Infants with PAIS may be assigned a gender depending on the extent of genital ambiguity. However, gender assignment is a complex issue, and the need for it and the timing of it must be considered carefully. PAIS can be distressing for parents and families. While early surgery may make the parents feel more comfortable, the child may not be happy with the decision as they become older. Many health experts and intersex advocates suggest waiting until the child is old enough to be involved in the decision, unless surgery is needed for the health of the infant.

Possible treatments for PAIS include:

  • Surgery may be done to reduce breasts, repair undescended testicles, or reshape the penis to provide a more male appearance. They may also receive androgens to help facial hair grow and deepen the voice.
  • Surgery may be done to remove the testicles and reshape the genitals to provide a more female appearance. The female hormone estrogen is then given during puberty.

Treatment and gender assignment can be a very complex issue and must be targeted to each individual person. Treatment guidelines are still evolving.

It is vital that children with PAIS and their parents receive care and support from a health care team that includes different specialists with expertise in gender medicine. This should include mental health professionals to help provide support for both children and their parents.

Support Groups

The following groups can provide more information on PAIS:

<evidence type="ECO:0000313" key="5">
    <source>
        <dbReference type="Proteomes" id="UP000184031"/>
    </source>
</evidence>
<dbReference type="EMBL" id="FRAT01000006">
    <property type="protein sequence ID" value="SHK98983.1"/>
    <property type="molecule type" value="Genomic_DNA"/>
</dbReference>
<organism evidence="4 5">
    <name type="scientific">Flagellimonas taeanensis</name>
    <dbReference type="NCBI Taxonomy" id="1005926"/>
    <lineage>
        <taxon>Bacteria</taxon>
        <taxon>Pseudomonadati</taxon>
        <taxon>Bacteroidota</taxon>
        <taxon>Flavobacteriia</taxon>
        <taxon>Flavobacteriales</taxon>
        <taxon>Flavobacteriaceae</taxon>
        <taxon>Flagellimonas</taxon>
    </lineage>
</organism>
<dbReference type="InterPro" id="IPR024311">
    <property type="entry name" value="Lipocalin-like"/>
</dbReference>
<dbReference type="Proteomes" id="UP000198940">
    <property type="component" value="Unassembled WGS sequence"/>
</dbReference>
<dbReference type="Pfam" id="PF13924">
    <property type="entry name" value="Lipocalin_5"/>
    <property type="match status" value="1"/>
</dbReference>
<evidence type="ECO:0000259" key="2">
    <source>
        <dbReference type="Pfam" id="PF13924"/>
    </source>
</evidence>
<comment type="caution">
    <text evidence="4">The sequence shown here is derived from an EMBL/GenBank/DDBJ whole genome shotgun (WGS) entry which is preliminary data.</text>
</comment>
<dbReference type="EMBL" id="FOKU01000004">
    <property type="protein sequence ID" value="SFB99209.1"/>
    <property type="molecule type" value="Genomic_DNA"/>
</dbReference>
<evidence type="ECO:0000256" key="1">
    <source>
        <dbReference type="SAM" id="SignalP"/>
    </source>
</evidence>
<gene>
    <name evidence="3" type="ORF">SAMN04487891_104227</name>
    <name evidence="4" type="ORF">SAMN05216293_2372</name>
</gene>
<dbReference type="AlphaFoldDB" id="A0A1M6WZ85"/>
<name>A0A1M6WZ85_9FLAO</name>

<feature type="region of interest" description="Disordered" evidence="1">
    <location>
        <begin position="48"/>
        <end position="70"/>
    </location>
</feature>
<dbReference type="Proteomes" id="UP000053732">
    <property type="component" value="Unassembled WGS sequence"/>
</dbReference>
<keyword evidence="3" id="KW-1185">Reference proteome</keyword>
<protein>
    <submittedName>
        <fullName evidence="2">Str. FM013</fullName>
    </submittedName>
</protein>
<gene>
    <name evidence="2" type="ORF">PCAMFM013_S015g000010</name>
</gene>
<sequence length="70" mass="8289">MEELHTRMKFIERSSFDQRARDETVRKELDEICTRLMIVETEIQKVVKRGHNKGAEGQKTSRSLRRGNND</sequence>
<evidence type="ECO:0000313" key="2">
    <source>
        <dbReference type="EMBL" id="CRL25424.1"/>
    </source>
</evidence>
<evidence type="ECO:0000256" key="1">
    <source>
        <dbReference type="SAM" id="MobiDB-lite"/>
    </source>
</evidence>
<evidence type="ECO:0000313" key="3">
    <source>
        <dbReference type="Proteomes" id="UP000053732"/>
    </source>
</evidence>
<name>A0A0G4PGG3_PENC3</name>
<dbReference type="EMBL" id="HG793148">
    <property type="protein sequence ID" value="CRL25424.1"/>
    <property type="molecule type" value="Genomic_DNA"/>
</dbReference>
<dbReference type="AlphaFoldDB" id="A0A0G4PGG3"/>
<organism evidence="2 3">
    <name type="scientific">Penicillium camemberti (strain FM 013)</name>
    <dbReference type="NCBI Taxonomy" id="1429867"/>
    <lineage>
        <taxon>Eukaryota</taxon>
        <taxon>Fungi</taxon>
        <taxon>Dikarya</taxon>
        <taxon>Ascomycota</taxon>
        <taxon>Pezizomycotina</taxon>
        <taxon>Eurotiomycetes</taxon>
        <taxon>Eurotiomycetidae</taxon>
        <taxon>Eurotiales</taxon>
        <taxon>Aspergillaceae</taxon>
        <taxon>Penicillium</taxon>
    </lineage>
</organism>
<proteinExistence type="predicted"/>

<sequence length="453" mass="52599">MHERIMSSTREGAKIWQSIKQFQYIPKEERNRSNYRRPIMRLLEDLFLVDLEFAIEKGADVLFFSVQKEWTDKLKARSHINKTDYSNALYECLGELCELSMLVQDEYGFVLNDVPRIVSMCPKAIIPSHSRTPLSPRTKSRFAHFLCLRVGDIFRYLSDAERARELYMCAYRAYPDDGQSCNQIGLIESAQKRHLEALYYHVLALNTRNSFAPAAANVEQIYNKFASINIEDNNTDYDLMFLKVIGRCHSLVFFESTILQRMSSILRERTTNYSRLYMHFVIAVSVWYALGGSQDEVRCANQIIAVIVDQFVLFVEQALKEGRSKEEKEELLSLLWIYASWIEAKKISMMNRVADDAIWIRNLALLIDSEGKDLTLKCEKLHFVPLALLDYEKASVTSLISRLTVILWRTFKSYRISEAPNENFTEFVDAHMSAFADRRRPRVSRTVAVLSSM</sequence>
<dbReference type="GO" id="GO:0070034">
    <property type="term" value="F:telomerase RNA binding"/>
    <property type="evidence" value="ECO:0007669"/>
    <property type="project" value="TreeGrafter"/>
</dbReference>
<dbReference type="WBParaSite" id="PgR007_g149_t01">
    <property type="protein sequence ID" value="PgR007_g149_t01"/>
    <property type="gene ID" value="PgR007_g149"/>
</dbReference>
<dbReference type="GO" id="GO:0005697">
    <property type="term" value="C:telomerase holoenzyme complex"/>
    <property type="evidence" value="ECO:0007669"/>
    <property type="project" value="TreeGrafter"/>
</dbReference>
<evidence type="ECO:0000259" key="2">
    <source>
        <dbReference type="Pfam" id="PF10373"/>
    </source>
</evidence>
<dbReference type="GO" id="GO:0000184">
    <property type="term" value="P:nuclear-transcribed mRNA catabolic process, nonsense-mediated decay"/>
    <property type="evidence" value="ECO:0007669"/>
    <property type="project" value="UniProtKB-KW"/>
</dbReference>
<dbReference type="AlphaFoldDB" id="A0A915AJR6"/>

Outlook (Prognosis)

Androgens are most important during early development in the womb. People with PAIS can have a normal lifespan and be totally healthy, but they may have difficulty conceiving a child.

Possible Complications

Possible complications may include:

  • Infertility
  • Psychological and social issues
  • Testicular cancer

When to Contact a Medical Professional

Contact your health care provider if your child has signs or symptoms of the syndrome. Genetic testing and counseling are recommended if PAIS is suspected.


Prenatal testing is available. People with a family history of PAIS should consider genetic counseling.

Alternative Names

PAIS; Androgen insensitivity syndrome - partial; Incomplete testicular feminization; Type I familial incomplete male pseudohermaphroditism; Lubs syndrome; Reifenstein syndrome; Rosewater syndrome; Partial androgen insensitivity syndrome - Intersex; Differences of sex development


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Genetic and Rare Diseases Information Center website. Partial androgen insensitivity syndrome. Updated February 2024. Accessed March 20, 2024.

Matsumoto AM, Anawalt BD. Testicular disorders. In: Melmed S, Auchus RJ, Goldfine AB, Koenig RJ, Rosen CJ, eds. Williams Textbook of Endocrinology. 14th ed. Philadelphia, PA: Elsevier; 2020:chap 19.

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Review Date 10/13/2022

Updated by: Anna C. Edens Hurst, MD, MS, Associate Professor in Medical Genetics, The University of Alabama at Birmingham, Birmingham, AL. Review provided by VeriMed Healthcare Network. Also reviewed by David C. Dugdale, MD, Medical Director, Brenda Conaway, Editorial Director, and the A.D.A.M. Editorial team. Editorial update 03/12/2024.